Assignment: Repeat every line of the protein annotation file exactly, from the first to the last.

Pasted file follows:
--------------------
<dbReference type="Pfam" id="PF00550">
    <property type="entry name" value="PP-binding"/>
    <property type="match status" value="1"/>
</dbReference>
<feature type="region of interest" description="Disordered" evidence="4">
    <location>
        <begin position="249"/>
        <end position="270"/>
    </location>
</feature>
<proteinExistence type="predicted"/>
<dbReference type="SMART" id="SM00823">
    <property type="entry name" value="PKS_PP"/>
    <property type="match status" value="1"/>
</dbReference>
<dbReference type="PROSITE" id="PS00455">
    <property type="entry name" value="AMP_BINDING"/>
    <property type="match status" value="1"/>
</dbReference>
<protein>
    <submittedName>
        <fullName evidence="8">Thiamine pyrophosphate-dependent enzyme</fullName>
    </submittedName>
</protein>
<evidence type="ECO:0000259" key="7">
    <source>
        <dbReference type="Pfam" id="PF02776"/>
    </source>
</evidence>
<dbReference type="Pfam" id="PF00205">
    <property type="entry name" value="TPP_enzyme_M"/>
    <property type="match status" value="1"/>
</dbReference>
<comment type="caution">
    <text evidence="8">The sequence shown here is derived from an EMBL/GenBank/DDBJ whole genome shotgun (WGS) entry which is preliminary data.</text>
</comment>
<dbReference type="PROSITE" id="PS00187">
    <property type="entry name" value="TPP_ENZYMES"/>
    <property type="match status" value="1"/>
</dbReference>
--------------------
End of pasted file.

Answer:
<dbReference type="Pfam" id="PF00550">
    <property type="entry name" value="PP-binding"/>
    <property type="match status" value="1"/>
</dbReference>
<feature type="region of interest" description="Disordered" evidence="4">
    <location>
        <begin position="249"/>
        <end position="270"/>
    </location>
</feature>
<proteinExistence type="predicted"/>
<dbReference type="SMART" id="SM00823">
    <property type="entry name" value="PKS_PP"/>
    <property type="match status" value="1"/>
</dbReference>
<dbReference type="PROSITE" id="PS00455">
    <property type="entry name" value="AMP_BINDING"/>
    <property type="match status" value="1"/>
</dbReference>
<protein>
    <submittedName>
        <fullName evidence="8">Thiamine pyrophosphate-dependent enzyme</fullName>
    </submittedName>
</protein>
<evidence type="ECO:0000259" key="7">
    <source>
        <dbReference type="Pfam" id="PF02776"/>
    </source>
</evidence>
<dbReference type="Pfam" id="PF00205">
    <property type="entry name" value="TPP_enzyme_M"/>
    <property type="match status" value="1"/>
</dbReference>
<comment type="caution">
    <text evidence="8">The sequence shown here is derived from an EMBL/GenBank/DDBJ whole genome shotgun (WGS) entry which is preliminary data.</text>
</comment>
<dbReference type="PROSITE" id="PS00187">
    <property type="entry name" value="TPP_ENZYMES"/>
    <property type="match status" value="1"/>
</dbReference>